When You Eat Too Much Sushi, This Is What Happens

When it comes to dining out — or more often these days, ordering in — you might consider sushi one of the healthiest options available. It sits light in your stomach and is usually made with rice, fish, and veggies, making it seem like it ticks all the boxes for a balanced meal. But as is often advised, all things should be consumed in moderation. And that includes something as generally healthy as sushi.

Sushi fans might wonder why they might need to limit sushi. After all, fish is loaded with healthy fat and the veggies added to rolls — like avocado and cucumber — are either their own sources of healthy fats or they're low-calorie and filled with fiber. It seems like the perfect meal, right? 

Well, not exactly. It turns out, the fiber in the vegetables and the protein in the fish may not provide the nutrients needed to fill you up. MyFitnessPal, a widely used food tracking app, offers a clear nutritional breakdown: In California rolls, the protein and fiber are balanced out by the rice. While not entirely bad, rice is a carb-heavy food high on the glycemic index, a food ranking system that measures how foods affect your blood sugar. High GI foods cause blood sugar spikes which then lead to crashes. And as explained by the American Diabetes Association, when you crash, you get hungry again as your body is finding balance.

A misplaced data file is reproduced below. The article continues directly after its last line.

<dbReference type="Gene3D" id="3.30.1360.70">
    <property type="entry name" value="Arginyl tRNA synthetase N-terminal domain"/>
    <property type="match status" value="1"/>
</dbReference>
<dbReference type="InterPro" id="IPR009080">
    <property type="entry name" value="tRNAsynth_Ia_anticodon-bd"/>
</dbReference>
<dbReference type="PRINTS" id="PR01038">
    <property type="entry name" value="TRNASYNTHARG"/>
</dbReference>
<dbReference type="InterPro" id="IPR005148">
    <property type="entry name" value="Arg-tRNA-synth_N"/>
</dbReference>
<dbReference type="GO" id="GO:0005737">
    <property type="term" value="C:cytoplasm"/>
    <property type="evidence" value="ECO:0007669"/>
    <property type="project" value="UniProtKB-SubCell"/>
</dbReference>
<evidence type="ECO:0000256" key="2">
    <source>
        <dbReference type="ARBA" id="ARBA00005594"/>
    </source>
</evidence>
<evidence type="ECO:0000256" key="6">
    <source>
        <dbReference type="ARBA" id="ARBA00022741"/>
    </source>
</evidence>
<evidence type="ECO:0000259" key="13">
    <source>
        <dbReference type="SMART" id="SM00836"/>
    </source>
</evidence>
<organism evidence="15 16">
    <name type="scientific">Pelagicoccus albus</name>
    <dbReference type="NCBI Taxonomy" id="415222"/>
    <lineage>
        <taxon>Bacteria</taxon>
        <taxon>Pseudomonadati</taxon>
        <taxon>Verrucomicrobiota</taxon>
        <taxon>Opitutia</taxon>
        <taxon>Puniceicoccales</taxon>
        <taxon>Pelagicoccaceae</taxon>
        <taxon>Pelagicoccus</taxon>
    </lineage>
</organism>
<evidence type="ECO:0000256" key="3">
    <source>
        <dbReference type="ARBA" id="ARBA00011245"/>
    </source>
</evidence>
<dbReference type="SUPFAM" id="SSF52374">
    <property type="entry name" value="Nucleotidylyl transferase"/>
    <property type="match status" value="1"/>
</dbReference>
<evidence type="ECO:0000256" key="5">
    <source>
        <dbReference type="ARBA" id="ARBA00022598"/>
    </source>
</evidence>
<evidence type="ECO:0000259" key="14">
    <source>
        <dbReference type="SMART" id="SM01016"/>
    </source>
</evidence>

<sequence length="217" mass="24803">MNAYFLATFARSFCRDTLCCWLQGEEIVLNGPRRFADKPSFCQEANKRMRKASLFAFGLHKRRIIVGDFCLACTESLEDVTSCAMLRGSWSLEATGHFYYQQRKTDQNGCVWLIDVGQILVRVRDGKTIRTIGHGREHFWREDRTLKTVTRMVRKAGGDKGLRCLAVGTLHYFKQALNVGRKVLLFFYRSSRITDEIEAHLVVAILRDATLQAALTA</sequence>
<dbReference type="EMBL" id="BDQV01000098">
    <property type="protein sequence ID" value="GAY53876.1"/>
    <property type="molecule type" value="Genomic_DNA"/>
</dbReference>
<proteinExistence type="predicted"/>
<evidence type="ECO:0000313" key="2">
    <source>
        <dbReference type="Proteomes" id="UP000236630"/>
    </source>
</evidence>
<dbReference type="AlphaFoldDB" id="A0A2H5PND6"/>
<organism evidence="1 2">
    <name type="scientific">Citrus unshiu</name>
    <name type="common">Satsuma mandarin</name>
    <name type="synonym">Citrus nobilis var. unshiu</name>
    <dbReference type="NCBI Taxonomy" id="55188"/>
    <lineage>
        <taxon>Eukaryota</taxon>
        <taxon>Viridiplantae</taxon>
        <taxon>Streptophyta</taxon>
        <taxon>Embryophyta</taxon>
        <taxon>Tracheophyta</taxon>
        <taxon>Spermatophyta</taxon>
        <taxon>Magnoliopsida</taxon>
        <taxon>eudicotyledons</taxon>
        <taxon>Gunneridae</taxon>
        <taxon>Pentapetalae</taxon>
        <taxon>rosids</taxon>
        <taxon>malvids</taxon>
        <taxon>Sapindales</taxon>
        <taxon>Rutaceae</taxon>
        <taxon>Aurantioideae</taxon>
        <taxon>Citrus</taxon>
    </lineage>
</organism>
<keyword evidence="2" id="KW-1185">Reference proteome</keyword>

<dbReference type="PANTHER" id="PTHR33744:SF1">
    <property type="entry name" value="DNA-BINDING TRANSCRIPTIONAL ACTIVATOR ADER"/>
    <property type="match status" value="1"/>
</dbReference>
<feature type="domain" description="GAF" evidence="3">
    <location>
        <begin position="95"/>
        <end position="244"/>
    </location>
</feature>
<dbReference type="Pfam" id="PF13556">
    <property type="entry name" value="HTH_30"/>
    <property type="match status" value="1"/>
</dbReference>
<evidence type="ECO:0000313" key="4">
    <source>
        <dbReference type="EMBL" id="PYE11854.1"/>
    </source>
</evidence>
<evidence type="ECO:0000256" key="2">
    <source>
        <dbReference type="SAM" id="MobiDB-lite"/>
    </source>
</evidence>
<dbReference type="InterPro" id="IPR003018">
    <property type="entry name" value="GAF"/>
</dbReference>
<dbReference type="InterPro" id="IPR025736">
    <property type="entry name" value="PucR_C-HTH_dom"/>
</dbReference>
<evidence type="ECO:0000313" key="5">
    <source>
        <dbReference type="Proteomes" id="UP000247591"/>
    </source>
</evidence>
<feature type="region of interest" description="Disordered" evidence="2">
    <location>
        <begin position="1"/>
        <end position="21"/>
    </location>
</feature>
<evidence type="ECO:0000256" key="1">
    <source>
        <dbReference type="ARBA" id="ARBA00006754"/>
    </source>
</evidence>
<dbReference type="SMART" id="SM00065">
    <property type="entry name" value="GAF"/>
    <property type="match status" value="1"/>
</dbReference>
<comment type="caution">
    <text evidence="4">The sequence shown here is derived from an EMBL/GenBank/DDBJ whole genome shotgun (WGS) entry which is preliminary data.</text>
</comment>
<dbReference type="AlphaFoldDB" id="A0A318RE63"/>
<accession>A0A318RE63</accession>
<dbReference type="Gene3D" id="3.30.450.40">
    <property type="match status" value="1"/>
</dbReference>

Mercury levels are more concerning

Too many California rolls can spike your blood sugar and pack on the calories, but they're not the only ones. Many rolls include tempura, cream cheese, or mayonnaise-based sauces. These additions are either high in unhealthy fats, calories, carbs, or sugar. Eating too much of these ingredients will have the same impact as eating too many California Rolls — or any other unhealthy food for that matter.

And other types of sushi have their own issues as well, namely mercury concentration. According to the FDA, mercury levels in fish are on the rise and some are simply not safe to eat in large quantities. These include swordfish and big eye tuna which are popular sushi choices. Consuming too much sushi of either type could cause low grade mercury poisoning with symptoms like memory trouble, tremors, and depression.

This doesn't mean you have to avoid fish, though. You just need to know the weekly recommendations. The FDA has a handy chart offering clear guidelines on safe fish consumption. The chart states one serving is four ounces (1/4 of a pound) and gives three rankings: "Best Choices" (two to three servings per week), "Good Choices" (one serving a week), and "Choices to Avoid."

If you stick to fish in the "Best Choices" category, and don't eat sushi every day, you probably don't have to worry about the added calories or mercury levels. Just keep an eye on your serving sizes so you can enjoy your sushi worry-free.